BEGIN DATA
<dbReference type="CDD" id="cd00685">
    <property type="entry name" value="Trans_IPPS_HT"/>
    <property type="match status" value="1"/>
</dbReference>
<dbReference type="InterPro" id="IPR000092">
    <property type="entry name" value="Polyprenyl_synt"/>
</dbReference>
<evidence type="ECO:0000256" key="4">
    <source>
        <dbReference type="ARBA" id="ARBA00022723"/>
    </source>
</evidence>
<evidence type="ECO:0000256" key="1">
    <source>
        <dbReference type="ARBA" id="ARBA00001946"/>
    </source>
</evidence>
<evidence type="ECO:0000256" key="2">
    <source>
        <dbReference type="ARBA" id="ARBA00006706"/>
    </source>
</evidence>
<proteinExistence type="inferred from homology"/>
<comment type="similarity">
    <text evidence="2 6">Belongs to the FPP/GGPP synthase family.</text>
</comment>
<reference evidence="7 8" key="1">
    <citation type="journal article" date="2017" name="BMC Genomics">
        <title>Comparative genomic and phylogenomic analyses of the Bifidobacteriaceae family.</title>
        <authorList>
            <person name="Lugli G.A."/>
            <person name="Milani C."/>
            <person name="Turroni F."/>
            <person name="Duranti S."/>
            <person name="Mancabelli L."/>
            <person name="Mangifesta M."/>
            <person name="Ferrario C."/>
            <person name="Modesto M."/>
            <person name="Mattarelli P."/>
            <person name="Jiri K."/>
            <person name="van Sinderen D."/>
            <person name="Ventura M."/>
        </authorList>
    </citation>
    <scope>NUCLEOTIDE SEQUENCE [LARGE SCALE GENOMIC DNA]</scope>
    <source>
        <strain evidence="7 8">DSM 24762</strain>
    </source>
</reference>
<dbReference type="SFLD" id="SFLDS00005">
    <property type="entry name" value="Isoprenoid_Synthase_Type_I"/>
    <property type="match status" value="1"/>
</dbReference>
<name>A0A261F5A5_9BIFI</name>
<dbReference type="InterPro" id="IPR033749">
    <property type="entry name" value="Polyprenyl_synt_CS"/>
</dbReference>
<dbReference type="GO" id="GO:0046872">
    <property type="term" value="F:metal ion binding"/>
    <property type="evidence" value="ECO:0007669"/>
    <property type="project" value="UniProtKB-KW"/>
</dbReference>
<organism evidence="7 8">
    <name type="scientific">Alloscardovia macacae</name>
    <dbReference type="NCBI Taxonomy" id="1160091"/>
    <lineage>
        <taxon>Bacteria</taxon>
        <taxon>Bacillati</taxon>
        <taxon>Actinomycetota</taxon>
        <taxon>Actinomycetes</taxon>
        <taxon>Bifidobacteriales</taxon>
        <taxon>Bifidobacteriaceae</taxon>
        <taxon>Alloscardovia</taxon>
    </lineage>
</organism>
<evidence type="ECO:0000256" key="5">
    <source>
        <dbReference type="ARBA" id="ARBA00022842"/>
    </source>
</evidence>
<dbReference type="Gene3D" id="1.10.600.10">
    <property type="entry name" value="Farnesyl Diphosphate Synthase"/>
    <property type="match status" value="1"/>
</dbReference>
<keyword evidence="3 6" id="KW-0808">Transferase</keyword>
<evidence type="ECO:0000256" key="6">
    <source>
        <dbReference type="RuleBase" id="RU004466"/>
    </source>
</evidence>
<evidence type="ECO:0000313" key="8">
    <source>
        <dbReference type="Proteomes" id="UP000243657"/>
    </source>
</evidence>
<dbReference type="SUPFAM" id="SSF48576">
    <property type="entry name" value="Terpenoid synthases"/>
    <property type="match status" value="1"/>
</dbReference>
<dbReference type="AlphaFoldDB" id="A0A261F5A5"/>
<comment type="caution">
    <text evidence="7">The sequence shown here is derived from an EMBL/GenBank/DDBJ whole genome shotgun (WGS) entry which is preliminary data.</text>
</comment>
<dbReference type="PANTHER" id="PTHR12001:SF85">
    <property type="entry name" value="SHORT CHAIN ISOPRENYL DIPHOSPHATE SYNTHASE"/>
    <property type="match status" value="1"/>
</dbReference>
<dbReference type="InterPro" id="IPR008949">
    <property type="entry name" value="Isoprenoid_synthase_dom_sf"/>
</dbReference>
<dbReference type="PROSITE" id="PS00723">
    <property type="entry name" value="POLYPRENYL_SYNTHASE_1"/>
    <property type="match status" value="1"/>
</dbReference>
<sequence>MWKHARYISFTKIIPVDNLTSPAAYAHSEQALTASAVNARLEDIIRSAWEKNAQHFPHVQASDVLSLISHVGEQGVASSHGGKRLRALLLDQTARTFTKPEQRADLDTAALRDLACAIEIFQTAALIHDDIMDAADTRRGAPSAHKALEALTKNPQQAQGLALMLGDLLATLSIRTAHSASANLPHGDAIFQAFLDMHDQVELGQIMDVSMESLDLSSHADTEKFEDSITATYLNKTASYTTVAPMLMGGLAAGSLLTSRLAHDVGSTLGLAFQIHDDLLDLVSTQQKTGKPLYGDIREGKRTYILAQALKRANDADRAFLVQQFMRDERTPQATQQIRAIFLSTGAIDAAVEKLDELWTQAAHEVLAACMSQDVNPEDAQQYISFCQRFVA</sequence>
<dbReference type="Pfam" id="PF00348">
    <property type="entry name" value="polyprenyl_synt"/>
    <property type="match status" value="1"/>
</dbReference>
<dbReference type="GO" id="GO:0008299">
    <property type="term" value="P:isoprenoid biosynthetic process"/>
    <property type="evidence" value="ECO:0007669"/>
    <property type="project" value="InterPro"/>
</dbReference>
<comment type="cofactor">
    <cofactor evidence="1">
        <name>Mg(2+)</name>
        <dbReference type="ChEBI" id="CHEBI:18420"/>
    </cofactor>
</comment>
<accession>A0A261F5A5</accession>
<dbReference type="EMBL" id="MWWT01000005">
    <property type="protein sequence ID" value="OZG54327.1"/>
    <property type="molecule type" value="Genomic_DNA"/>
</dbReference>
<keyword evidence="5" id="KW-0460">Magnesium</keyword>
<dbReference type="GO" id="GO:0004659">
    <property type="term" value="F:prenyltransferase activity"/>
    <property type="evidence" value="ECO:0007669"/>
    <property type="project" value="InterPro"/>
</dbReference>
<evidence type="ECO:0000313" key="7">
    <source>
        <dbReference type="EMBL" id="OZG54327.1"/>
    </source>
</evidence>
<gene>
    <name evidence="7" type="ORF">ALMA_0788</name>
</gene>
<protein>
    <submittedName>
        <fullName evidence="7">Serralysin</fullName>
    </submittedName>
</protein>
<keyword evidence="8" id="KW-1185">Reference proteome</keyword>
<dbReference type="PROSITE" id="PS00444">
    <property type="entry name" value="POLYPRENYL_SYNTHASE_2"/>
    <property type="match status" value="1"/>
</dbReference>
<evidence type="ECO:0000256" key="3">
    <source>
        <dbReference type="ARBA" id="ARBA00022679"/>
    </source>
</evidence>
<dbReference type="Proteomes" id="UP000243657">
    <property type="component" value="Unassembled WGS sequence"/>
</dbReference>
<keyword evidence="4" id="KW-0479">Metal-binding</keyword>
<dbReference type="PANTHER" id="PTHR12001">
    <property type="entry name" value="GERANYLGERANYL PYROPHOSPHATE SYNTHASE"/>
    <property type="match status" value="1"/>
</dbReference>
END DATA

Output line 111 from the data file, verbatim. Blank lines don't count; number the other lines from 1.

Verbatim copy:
<dbReference type="PROSITE" id="PS00723">